Your beautiful backyard pearl may become a container for dirt and leaves if you don’t keep an eye on it, so you better consider an appropriate cleaner on time. There are many different types, and the choice depends on:

  • The pool’s type – is it in-ground or above it
  • The pool’s size
  • The approximate amount of debris it can collect
  • The plumbing and the filtration system in place
  • The money you’re willing to spend

Essential tips for pool maintenance

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Image source: Lewis Aquatech

Proper winterizing will make your pool usable since the very beginning of the swimming season.

Had you maintained your pool properly, cleaned around it, and kept it covered during winter, it will be ready for reopening since the first summer day.

Concerned homeowners hose and sweep around their pools to prevent debris from falling into the water, or ideally fill with hose up to the usual water level.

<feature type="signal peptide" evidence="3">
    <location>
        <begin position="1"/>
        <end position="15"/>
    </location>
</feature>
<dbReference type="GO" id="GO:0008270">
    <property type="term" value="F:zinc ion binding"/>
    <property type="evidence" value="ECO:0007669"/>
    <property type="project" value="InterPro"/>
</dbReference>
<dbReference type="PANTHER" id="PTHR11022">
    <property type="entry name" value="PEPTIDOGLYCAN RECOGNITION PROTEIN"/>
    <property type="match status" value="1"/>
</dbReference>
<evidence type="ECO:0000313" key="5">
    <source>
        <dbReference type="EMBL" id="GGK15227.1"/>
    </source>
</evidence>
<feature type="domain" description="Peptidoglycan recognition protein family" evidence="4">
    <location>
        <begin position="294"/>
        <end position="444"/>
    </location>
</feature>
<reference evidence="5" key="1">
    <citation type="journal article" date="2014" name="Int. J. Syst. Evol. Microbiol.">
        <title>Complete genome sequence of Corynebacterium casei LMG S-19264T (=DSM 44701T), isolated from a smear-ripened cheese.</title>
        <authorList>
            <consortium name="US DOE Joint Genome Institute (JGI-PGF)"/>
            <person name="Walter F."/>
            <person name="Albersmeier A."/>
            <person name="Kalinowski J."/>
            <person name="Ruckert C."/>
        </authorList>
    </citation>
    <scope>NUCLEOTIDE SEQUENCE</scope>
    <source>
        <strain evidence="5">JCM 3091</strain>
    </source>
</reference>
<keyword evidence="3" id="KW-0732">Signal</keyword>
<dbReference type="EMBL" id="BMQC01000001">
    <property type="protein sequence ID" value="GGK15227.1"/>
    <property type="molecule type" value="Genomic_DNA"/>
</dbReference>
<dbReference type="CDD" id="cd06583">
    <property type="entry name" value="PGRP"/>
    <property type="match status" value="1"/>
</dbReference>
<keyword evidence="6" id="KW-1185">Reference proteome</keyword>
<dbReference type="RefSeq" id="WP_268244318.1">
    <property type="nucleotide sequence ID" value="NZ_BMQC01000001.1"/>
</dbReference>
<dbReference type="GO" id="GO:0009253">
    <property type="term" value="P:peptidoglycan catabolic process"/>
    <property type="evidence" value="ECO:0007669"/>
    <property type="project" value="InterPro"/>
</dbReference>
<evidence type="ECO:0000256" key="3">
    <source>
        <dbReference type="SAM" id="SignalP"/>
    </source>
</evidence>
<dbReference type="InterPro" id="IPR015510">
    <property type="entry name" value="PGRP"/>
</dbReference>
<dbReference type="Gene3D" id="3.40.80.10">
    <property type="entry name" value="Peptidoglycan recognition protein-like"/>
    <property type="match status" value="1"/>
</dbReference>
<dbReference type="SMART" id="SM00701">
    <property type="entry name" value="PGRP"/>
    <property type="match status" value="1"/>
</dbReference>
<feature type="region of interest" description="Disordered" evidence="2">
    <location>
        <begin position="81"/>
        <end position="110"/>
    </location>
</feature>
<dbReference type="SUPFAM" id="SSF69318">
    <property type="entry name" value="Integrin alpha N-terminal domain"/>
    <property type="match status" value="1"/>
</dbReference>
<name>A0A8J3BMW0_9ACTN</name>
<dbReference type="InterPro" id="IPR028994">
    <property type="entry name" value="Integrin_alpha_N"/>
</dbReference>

Another thing they do is to reconnect water even when not in use, and test pH level letting it flow through the circulation system, leaving the skimmer line valve open just as they would otherwise.

This is particularly important as summer approaches, as the pool needs a week (at least!) to be fully balanced and ready for swimming.

For the purpose, let the pump run 24/7, letting the water balance for no more than two hours per day.

Scrubbing and skimming are compulsory

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Image source: Tate Studio Architects

We don’t have a single doubt that you know this, but it won’t hurt to repeat it. If you want your pool to be beautiful, skim daily.

If your budget allows it, purchase a vacuuming robot that can take care of the bottom instead of you.

Furthermore, scrub the side area to keep algae away, but do it less often than skimming (once in two weeks should be perfect).

Scrubbing will help you prevent any type of growth on the sides, and will keep the siding as clean and crisp as when you first built it.

In case there are particularly persistent stains that take elbow grease for granted, use chlorine to scratch them away. What chlorine does is to ‘eat’ algae away, and it will luckily help you clean few extra stains that seemed irremovable.